- Vitamin A: “Pickles are good sources of beta carotene, which we convert to vitamin A,” Peart says. “This is a powerful antioxidant good for vision and cell health in general”.
- Vitamin K: This vitamin is important for heart health.
Maybe surpisingly, pickle juice is also thought to offer certain health benefits on its own.
Are all pickles created equally?
In terms of health benefits, the answer is no. “Fermented pickles are definitely nutritionally superior,” Peart states. “And then beyond that, I would look for varieties that have less salt and less sugar.”
Dill pickles vs. sweet pickles
Dill pickles are high in sodium. But sweet pickles are high in sodium, too, as well as higher in sugar.
|Dill Pickles (100 grams)||Sweet Pickles (100 grams)|
|Beta carotene (mcg)||53||325|
|Vitamin K (mcg)||17||47|
Pickled vegetables are a common snack, in no small part due to how tasty they are. “The pickling process brings out different flavors,” says Peart. “And so there are many different foods that are pickled because people like the taste.”
You can pickle pretty much anything, depending on the texture, including vegetables, fruit, eggs, and even meat and fish.
Pickled eggs are popular in some parts of the world, and as a snack or appetizer in bars and pubs. They’re made by packing boiled eggs in glass jars and adding pickling brine. Sometimes, added beet juice lends the eggs a bright pink hue and a tangy beet flavor.
Eggs are nutrient-rich, but they do contain a form of cholesterol called dietary cholesterol. Still, most people who are healthy can enjoy one or two eggs, three or four times a week, with no significant effect on their cholesterol level.
But proceed with a little bit of caution before eating a pickled egg. Some places puncture the egg with a toothpick so the pickle flavoring seeps into the egg. This practice is dangerous because it can introduce botulinum toxin, which can cause a serious illness caused by botulism. It’s best to avoid pickled eggs that are made this way.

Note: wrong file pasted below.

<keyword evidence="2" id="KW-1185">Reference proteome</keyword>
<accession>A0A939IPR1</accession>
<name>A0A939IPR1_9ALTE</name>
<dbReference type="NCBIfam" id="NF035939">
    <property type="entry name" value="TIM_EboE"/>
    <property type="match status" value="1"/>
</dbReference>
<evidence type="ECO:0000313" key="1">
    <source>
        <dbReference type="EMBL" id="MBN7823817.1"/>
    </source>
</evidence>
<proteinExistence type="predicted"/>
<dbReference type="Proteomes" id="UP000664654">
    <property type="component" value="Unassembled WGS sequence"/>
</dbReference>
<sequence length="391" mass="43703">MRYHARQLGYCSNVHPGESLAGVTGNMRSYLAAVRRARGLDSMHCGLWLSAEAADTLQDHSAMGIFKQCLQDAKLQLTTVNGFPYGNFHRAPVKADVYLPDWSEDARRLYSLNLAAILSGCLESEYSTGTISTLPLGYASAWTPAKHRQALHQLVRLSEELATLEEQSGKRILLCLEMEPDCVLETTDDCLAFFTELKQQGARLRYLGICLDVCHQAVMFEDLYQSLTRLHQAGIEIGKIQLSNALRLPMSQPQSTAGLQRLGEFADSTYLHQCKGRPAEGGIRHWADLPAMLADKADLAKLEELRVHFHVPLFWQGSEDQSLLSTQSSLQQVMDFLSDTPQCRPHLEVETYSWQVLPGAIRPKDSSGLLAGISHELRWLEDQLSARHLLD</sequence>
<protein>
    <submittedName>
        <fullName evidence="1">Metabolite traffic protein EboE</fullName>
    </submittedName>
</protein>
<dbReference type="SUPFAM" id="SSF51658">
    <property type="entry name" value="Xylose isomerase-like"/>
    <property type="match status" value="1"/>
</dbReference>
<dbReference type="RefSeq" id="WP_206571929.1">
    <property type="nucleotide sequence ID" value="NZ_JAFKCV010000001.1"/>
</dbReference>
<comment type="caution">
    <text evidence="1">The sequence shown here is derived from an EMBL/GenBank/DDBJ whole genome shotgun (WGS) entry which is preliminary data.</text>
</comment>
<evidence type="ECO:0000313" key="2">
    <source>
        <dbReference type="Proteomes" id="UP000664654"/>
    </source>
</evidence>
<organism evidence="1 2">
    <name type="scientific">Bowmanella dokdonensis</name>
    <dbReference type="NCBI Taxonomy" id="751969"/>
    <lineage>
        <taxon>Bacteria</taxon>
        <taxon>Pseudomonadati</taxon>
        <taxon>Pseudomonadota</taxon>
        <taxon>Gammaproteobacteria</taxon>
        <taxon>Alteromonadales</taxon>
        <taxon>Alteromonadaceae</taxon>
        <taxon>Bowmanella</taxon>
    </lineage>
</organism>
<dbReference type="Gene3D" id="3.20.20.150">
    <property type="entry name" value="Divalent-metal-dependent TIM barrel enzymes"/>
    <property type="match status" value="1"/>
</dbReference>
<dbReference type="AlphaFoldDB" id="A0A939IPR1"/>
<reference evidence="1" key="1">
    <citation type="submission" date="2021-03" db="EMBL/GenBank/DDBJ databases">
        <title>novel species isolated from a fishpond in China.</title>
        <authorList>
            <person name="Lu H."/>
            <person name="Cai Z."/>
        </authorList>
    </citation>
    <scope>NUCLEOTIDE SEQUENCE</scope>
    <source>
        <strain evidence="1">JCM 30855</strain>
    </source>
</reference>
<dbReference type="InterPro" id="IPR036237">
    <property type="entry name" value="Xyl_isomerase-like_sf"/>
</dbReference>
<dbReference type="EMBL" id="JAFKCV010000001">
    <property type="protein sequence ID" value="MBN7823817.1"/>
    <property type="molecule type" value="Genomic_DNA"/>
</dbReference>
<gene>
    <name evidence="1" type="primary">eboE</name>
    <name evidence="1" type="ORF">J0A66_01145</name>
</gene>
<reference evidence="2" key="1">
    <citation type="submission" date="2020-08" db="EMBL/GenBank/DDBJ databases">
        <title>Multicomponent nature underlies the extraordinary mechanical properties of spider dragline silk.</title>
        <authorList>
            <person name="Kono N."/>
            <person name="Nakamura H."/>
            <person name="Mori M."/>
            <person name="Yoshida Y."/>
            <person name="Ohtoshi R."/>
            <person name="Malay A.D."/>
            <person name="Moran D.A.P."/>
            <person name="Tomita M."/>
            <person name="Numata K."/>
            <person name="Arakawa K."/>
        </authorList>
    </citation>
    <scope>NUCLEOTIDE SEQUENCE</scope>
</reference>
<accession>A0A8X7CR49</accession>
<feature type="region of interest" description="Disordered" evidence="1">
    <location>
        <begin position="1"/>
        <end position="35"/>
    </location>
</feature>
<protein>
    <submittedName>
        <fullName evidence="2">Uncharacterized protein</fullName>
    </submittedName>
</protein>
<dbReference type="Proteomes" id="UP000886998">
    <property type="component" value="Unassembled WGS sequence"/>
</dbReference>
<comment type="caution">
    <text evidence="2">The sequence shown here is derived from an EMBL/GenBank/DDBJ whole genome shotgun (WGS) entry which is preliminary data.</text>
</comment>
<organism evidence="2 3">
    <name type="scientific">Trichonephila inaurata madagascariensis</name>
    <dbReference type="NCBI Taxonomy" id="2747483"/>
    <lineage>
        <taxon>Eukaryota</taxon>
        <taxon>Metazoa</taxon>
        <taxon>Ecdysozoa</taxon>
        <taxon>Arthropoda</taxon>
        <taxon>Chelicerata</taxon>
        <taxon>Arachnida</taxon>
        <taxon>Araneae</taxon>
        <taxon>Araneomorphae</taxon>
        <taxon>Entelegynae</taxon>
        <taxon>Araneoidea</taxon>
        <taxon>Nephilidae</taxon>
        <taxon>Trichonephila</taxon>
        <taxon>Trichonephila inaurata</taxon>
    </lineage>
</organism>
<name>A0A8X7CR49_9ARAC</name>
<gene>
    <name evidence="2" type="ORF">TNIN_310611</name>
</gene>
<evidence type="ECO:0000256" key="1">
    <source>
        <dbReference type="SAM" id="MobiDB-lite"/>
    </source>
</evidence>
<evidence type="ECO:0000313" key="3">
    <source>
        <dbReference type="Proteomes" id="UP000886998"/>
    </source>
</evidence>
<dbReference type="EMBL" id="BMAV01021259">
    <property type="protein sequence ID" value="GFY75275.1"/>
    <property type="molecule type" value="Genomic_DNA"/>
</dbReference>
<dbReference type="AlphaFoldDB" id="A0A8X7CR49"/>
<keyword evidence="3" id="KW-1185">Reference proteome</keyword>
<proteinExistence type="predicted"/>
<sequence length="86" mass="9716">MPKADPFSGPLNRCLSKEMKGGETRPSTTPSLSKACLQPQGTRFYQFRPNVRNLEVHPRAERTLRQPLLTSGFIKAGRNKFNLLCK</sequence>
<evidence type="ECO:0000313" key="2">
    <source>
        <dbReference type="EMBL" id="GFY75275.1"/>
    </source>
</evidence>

Beets are a vegetable, just like cucumbers. In other words, the process of pickling them is the same, and the same concerns over sodium levels apply here, as well.
Can you eat pickles every day?
Daily pickle consumption depends on what the rest of your diet is like.
“If you’re someone who doesn’t eat a lot of processed foods, fast foods or store-bought foods, or if you’re mostly eating a very low-salt diet, then eating pickles daily might be fine,” Peart says.
If you typically eat higher-salt foods, though, then munching on pickles will quickly put you over your recommended daily sodium intake.
When considering pickles as a snack, you should also take your overall health into consideration. “If blood pressure is an issue or if heart disease runs in your family, this is not a good choice for you,” Peart adds. “But if you’re a healthy person — your blood pressure is fine, you have no heart health issues, and you follow a minimally processed diet — then I think you can enjoy pickles.”
Is eating pickles good for weight loss?
Pickles aren’t necessarily a superfood that will help you lose weight. “No single food will make you lose weight,” stresses Peart.
But if you’re looking for a low-calorie snack, pickles do qualify, assuming your health allows for them. “In general, if you’re keeping your calories down, pickles are a good option,” she says. “However, if you’re someone who has heart issues, then it’s best to choose something else.”
Choosing the right pickle for you
Some varieties of pickles are higher in salt than others. If you’re comparing two different varieties or brands, look at the percent daily value (DV) on the nutrition label and choose the one that’s lower in sodium.
“Generally speaking, a percent daily value that’s 5% or less is low,” Peart says. “If it’s 15% or higher daily value for sodium, that’s considered high. And some dill pickles per serving might be 50% of the recommended daily value for sodium, or more.”
If you do decide to indulge in pickles, be mindful of what else you’re planning to eat.
“To be a filling snack, I would suggest pairing pickles with a little bit of protein, like a handful of nuts or a small piece of cheese,” Peart says. “The protein will help make that very low-calorie food a little bit more filling. And if you’re enjoying pickles, then you should watch your salt intake for the rest of the day.”
Pickles are a tasty and versatile garnish that makes nearly anything you eat better. Just don’t go overboard piling on the pickles. As with many foods, moderation is key.